inclusion, masculinity, Uncategorized

The Lonely, Dirty World of Roosh V.

There’s something about Roosh V., the self-described pickup artist and blogger whose “pro-rape” meetups were cancelled last week, that begs to be looked at. He’s become a laughingstock, a media buffoon who has directed way more attention to himself – even negative attention – than he deserves. His ideas of neomasculinity look and sound like cartoon versions of male media icons of the last generation – John Wayne is the one who comes to mind at the moment – but without the style or panache. Overnight, he’s become the ISIS of the seduction community. Did he really attempt to organize a meetup for rapists? Who are they, and where did they come from?

Press conference given yesterday

On the face of it, Roosh is an ass. He’s written articles that seem to advocate the legalization of rape when it occurs on private property; he promotes a highly aggressive, manipulative style of interacting with women; and he and his fellow bloggers at Return of Kings have churned out material that was misogynistic enough to land it on the Southern Poverty Law Center’s 2012 list of hate groups–though this week SPLC said that ROK doesn’t really meet their criteria for a hate group. They said this because they couldn’t find any evidence that Roosh’s organization has a physical existence. Roosh himself claims a substantial following, but because the meetups have been cancelled, we still don’t know whether this following exists anywhere but in his own mind.

How has he garnered so much publicity? How has an internet hack gained so much notoriety that he’s had to lock out his online forum and request police protection?

I spent several hours poring over Roosh’s writings to find out what he actually says. I wanted to get into his world, to understand the rationale that would possess a man to write, even satirically, that rape might sometimes be OK. Roosh is more than the labels being hurled at him right now. He’s more than a man who writes and says stupid things. He’s a man, like the rest of us, with desires and aspirations, who has made a series of choices that has led him to this moment. What’s it like to be him?

As far as I can tell from his writing, the world inhabited by Roosh V. is a harsh, lonely one. It’s an ugly world, without love or compassion, where a man has to leverage a woman’s insecurities in order to have sex. Meeting women is hard work. Women are quick to dismiss a man at the slightest misstep. A man who wants any chance of being with a desirable woman has to simultaneously engage in several different behaviors that may or may not be natural for him, in the hope that she will sleep with him. Men who go out at night to meet women to have sex with shouldn’t go out with “wingmen”, and shouldn’t talk to other men they might meet in nighttime venues, because they’ll just get competitive and try to snatch away the girl.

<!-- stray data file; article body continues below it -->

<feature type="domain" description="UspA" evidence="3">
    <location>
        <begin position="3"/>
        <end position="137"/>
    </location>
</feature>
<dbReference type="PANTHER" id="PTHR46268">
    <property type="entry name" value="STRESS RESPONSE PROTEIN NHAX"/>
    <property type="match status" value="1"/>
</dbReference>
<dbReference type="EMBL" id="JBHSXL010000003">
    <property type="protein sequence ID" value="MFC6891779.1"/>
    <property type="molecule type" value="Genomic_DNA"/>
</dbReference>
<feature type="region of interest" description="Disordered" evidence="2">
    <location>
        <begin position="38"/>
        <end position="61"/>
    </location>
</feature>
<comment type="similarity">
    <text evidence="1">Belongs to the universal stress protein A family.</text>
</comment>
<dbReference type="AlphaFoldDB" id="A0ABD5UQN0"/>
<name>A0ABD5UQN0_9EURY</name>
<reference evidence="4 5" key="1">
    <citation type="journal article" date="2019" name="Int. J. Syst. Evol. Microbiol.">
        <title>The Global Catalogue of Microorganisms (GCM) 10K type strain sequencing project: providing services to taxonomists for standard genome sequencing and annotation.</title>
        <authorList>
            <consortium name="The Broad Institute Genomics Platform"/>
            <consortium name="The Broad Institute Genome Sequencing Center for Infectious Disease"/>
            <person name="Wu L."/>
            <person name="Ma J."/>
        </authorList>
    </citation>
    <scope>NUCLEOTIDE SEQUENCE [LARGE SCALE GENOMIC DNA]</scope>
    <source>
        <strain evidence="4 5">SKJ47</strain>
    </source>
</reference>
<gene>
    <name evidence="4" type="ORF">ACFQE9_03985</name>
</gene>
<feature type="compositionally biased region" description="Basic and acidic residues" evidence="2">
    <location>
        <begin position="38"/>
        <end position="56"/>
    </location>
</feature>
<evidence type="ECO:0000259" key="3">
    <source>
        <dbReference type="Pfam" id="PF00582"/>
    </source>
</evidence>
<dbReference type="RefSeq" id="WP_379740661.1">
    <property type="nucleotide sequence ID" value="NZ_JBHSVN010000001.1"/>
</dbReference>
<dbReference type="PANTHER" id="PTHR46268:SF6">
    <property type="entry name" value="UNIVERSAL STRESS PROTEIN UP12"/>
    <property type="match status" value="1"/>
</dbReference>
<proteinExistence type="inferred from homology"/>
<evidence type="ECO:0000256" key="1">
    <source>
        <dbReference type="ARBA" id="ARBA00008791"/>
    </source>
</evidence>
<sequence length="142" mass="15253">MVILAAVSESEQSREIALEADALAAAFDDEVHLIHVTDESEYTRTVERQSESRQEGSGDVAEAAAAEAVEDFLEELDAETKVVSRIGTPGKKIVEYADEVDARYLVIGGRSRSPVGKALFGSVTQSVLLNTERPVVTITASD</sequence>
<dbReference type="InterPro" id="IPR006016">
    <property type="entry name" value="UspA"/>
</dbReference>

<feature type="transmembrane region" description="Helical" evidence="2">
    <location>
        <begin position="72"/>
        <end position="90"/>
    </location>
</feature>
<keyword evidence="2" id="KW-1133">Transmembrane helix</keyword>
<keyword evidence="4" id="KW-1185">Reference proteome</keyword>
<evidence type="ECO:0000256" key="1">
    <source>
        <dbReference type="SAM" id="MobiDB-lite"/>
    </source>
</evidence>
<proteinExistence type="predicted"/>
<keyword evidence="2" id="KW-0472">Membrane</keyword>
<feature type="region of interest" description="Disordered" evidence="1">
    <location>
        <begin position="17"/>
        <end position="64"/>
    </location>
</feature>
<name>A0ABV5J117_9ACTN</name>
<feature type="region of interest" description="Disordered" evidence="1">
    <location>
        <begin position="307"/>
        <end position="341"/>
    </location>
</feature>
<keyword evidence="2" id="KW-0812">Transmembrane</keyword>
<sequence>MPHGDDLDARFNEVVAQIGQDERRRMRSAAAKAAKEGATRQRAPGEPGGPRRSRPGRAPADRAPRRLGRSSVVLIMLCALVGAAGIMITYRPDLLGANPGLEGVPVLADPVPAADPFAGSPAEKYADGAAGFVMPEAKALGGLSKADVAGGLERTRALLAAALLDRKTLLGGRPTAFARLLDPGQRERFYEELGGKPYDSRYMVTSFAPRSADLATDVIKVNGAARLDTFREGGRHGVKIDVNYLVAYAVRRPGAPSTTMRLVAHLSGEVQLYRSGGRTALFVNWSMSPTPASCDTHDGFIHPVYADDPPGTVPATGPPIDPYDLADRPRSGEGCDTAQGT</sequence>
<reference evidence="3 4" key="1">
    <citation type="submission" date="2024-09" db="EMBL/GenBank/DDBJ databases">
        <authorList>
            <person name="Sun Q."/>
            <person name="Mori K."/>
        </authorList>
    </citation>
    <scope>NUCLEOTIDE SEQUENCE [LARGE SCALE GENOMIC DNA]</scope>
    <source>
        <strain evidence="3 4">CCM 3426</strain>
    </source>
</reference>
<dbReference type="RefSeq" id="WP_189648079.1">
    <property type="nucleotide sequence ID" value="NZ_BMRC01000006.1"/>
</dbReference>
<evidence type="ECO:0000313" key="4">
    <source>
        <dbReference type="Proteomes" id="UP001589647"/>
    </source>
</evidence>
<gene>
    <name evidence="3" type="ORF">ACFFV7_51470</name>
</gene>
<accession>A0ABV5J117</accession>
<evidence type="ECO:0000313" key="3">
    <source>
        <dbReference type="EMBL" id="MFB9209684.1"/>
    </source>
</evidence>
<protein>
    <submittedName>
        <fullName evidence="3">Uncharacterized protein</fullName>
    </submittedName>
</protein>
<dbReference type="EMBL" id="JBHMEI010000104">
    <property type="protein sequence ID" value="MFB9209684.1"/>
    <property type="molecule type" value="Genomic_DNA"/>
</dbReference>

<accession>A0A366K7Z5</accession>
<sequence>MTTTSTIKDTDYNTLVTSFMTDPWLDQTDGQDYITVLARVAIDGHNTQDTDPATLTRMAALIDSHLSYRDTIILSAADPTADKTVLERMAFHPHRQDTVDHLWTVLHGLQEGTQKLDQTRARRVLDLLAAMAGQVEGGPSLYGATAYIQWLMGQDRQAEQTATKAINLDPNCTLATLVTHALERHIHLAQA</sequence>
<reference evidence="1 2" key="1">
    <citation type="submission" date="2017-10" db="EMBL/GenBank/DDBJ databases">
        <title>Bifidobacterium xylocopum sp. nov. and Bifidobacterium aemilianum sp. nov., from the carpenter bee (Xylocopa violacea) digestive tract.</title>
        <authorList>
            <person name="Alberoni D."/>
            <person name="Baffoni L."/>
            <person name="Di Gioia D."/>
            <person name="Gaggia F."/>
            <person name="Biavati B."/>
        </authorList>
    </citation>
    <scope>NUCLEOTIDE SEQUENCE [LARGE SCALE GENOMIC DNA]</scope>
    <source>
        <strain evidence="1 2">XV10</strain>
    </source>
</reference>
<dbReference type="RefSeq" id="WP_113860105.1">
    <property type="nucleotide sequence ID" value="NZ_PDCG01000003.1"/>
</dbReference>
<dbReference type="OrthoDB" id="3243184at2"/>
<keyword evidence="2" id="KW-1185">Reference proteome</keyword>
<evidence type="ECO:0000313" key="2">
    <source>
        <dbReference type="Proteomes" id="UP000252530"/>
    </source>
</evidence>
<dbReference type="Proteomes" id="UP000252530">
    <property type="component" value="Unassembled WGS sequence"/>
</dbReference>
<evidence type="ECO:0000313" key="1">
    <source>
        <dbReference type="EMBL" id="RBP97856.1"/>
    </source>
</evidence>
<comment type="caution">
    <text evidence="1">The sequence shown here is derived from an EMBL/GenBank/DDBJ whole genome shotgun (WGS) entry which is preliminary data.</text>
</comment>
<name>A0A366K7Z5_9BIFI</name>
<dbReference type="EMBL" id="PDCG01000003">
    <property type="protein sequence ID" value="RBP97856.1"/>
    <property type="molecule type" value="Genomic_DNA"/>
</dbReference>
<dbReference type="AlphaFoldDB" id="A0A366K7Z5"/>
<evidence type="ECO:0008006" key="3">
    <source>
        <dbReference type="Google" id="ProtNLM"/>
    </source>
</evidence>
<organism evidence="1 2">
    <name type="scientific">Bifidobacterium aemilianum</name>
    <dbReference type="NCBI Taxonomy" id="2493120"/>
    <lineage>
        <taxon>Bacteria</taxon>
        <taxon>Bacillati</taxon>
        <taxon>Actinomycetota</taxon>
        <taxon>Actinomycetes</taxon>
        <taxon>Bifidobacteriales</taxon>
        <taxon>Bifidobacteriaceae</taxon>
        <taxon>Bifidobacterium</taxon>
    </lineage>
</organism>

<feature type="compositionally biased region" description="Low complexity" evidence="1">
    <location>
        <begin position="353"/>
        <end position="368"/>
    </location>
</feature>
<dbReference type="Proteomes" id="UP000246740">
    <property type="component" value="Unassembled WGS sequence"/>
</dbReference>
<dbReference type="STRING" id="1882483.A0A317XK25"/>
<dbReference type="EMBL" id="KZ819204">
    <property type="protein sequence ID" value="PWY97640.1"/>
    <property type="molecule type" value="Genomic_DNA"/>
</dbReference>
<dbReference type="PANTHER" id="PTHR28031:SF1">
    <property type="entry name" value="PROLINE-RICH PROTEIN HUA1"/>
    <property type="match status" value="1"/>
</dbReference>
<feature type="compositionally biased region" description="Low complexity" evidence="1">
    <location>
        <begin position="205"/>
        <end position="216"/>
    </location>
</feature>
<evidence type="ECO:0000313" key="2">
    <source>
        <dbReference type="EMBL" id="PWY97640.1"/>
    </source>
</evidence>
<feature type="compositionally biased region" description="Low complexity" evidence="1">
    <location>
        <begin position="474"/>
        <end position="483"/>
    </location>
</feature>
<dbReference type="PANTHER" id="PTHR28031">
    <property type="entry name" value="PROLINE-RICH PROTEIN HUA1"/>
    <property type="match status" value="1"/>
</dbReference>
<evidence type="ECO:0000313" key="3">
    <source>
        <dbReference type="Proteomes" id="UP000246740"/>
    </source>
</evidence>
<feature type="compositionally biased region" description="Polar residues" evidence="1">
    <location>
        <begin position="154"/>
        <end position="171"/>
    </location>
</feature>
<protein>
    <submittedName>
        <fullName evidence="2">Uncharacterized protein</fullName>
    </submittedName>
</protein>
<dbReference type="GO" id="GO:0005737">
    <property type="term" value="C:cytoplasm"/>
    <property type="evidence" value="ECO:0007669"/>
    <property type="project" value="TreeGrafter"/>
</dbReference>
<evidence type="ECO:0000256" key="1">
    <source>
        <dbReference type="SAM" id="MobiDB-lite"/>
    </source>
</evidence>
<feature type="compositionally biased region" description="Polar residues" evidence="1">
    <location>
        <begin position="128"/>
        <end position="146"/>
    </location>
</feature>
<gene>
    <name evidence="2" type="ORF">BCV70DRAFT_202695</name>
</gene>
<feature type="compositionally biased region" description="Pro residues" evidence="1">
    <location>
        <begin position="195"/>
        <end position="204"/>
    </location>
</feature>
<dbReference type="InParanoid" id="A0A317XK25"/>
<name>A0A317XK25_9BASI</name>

Roosh’s world is governed by a rigid social hierarchy – men are “alpha”, “beta”, “omega”, and “zeta”. Women, as the prize, all have a number rating based on their level of physical desirability, with women who score eight and above being the most desirable. In this world, the dominant alpha male sets the rules by which everyone else has to play. Men don’t necessarily need to be alpha males in order to succeed with women, but they do need to emulate enough alpha-male traits to be able to sleep with a beautiful woman. Women, in this world, are totally unpredictable; a man needs to carefully distinguish between what a woman says with her words and what she says with her body language. A man needs to manage several different processes at once if he has any hope of succeeding, and it’s all very complicated. When in doubt, though, a man’s job is to push the interaction forward, whether he sees a green light or not. Push and plough through resistance, all the way, all the time.

Vast quantities of women, in his world, are more valuable than quality. Range is more valuable than depth. Feelings like love and attachment may arise, but they’re to be managed, just like anxiety or depression. What really matters are notches on the bedpost.

What I got, from hours of reading this stuff, is confusing and worrying. Roosh is many things, but he’s not, as some critics charge, an Internet troll or keyboard jockey. His personal goals and aspirations may be controversial, but he’s someone who has put in the footwork to accomplish those goals. His teachings are based on experience, not on theory. Unlike a lot of these guys, Roosh is someone who has actually spent time in the world of women – talking to them, getting to know them, and almost certainly sleeping with some of them. He writes articulately and convincingly. As a pickup artist who has made sleeping with women his primary goal in life, he’s walked away from mainstream values that cause other men to pursue committed relationships and to have families — and that’s horrifying to those who believe that all men should want those same things.

Assuming that Roosh has never raped anyone (he’s never been charged), and that all his conquests have been consensual, the only thing left to condemn about Roosh is writing some very distasteful, misogynistic material. A man who makes casual sex his goal in life will likely reach midlife with some big disappointments. But there’s really no reason to pronounce moralistic judgments about a man like that. So once we remove the judgments and the intense emotion around what he values, and we put the responsibility for Roosh’s happiness where it belongs – with Roosh himself — here are my takeaways from Roosh: